Views: 1380
Attachments: 0
Related Articles: 11
Feedback: 0
Helpful: 0
Not Helpful: 0
File Attachments
No attachments were found.

Concept of Loyalty Card in Marketing

  • Author: Sales Support
  • Create Time: 01/04/2012 13:21:07
  • Last Update Time: 01/04/2012 13:21:07

Introduction to Loyalty Program

Loyalty programs are structured marketing efforts that reward, and therefore encourage, loyal buying behavior — behavior which is potentially beneficial to the firm.

In marketing generally and in retailing more specifically, a loyalty card, rewards card, points card, advantage card, or club card is a plastic or paper card, visually similar to a credit card or debit card, that identifies the card holder as a member in a loyalty program.[2] Loyalty cards are a system of the loyalty business model. In the United Kingdom it is typically called a loyalty card, in Canada a rewards card or a points card, and in the United States either a discount card, a club card or a rewards card. Cards typically have a barcode or magstripe that can be easily scanned, and some are even chip cards. Small keyring cards (also known as keytags) which serve as key fobs are often used for convenience in carrying and ease of access.

By presenting the card, the purchaser is typically entitled to either a discount on the current purchase, or an allotment of points that can be used for future purchases. Hence, the card is the visible means of implementing a type of what economists call a two-part tariff.

Application forms usually entail agreements by the store concerning customer privacy, typically non-disclosure (by the store) of non-aggregate data about customers. The store — one might expect — uses aggregate data internally (and sometimes externally) as part of its marketing research. These cards can be used to determine, for example, a given customer's favorite brand of beer, or whether he or she is a vegetarian.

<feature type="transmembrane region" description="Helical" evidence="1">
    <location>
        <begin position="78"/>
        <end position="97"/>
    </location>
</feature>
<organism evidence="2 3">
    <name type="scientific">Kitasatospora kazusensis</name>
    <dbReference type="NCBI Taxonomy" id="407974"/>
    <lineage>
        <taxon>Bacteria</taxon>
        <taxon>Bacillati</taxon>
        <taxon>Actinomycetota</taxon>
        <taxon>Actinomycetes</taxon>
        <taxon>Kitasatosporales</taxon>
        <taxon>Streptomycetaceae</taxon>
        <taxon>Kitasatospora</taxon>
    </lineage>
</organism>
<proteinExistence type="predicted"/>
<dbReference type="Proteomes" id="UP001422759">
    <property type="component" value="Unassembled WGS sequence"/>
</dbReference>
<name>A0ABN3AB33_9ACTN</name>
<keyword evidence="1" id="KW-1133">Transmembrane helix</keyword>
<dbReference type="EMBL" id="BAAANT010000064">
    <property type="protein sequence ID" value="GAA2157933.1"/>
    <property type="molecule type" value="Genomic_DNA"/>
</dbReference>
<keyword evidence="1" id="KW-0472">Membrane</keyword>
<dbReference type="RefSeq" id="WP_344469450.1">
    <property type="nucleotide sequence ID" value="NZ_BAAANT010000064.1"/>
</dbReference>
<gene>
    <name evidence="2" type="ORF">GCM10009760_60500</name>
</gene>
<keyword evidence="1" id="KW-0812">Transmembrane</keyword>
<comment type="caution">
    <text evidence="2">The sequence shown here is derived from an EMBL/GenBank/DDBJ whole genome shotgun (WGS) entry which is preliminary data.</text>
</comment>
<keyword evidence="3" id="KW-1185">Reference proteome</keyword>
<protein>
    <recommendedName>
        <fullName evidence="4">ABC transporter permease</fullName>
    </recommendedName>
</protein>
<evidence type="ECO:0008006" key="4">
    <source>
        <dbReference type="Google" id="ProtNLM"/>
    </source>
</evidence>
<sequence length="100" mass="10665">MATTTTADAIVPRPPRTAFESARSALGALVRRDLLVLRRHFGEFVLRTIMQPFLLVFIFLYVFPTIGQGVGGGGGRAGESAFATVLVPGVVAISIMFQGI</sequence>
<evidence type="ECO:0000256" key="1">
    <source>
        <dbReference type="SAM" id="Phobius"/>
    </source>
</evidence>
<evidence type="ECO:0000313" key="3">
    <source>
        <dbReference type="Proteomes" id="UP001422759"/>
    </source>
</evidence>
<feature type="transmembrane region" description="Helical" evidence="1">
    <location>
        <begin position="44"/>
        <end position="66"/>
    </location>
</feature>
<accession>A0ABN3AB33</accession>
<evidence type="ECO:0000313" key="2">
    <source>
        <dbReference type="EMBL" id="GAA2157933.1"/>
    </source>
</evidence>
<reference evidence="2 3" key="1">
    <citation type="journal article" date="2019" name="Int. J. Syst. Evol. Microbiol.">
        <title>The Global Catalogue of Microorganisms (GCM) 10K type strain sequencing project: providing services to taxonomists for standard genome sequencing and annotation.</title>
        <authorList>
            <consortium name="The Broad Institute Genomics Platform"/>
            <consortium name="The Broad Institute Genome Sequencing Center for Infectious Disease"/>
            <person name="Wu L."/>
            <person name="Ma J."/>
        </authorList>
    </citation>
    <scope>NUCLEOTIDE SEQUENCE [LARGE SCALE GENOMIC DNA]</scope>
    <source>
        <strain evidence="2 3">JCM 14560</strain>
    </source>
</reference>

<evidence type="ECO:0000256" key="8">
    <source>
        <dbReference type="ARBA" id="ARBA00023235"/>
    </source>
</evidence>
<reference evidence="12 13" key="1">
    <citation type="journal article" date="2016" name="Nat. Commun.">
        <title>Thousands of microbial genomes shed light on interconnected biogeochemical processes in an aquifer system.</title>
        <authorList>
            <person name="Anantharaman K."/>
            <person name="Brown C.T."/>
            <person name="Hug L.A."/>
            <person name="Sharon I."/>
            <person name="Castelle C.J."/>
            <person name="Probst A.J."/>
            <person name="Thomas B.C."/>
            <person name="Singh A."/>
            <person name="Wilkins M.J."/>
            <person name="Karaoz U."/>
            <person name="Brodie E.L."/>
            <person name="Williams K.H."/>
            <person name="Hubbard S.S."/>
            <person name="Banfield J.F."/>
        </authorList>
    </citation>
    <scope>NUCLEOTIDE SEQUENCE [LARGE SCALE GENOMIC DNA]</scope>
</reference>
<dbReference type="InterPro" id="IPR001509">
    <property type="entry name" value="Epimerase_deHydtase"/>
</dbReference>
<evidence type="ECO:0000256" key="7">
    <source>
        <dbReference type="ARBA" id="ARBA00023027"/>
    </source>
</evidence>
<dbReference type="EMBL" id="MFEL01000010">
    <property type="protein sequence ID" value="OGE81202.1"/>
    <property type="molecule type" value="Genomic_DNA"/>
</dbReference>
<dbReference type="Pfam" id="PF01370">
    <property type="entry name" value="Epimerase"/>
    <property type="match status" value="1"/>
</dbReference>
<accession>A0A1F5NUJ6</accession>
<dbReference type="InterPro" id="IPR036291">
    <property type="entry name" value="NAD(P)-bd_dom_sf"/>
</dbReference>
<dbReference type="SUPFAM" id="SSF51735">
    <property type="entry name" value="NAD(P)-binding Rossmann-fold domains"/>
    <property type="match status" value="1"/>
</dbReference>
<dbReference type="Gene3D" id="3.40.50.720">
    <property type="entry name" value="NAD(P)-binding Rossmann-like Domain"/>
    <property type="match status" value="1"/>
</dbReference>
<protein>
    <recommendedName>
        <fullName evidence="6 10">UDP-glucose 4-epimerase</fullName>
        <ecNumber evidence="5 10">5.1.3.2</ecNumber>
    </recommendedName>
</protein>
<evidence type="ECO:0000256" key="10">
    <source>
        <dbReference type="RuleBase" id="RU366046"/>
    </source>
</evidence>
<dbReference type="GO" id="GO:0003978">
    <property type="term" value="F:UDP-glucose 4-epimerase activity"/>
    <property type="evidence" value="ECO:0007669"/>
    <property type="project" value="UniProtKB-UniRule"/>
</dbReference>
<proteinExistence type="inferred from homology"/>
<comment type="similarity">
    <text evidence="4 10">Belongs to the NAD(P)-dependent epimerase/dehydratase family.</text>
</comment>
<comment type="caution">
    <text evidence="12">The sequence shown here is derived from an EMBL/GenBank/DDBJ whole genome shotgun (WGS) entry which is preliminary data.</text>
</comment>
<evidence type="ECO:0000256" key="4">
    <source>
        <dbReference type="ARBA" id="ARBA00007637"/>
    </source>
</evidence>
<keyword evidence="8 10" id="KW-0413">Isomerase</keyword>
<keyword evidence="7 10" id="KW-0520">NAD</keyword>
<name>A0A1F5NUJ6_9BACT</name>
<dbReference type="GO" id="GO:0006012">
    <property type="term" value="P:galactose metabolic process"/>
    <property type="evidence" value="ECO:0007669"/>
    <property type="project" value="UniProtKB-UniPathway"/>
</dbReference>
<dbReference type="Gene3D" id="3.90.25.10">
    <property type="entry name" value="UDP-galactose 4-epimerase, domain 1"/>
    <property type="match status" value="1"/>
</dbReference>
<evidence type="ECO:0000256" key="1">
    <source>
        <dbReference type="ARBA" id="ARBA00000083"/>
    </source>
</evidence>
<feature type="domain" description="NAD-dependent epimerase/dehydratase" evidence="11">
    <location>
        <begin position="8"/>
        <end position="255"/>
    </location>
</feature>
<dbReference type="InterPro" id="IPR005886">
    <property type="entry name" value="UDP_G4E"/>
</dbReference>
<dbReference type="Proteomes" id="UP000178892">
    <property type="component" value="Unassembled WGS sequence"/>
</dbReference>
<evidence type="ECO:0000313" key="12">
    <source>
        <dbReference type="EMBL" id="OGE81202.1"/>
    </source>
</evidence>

Where a customer has provided sufficient identifying information, the loyalty card may also be used to access such information to expedite verification during receipt of cheques or dispensing of medical prescription preparations, or for other membership privileges (e.g., access to a club lounge in airports, using a frequent flyer card).

Boots bang on Loyalty Card

Executive Summary

  • Boots the Chemist is the U.K.'s leading health and beauty retailer.

  • Ninety percent of the U.K.'s 60 million population visits a Boots store at least once a year.

  • The company has an annual turnover of around 3 billion Sterling pounds from a network of some 1,300 stores.

In the early 1990s, when the retailing sector jumped on to the bandwagon of loyalty cards, Boots initially kept a watching brief. Boots' reasoning was "...We took time developing our scheme to make sure it was different to other schemes, but more importantly, so that it fitted in with our brand image and it was right for the company, our customers, and shareholders." Many retailers, seeing the emergence of Tesco's highly successful Clubcard program, felt that they had no choice but to take the plunge.

Boots first began planning a loyalty card in November 1993, but what they built is much more than a loyalty card; it is a very full CRM program. From humble beginnings, and with an investment in excess of 30 million Sterling pounds, the Boots Advantage Card is the largest smart card retail loyalty card scheme in the world. It is also the third-largest retail loyalty scheme in the U.K. in terms of cards issued. The Advantage scheme currently has 12.3 million cardholders, and more than 40% of transactions in-store are now linked to the card.

Prior to the national launch, Boots ran two trials in two cities. The trials provided Boots with invaluable information and allowed them to fine-tune the program to maximize its financial contribution to the business before the decision was made to roll it out nationally.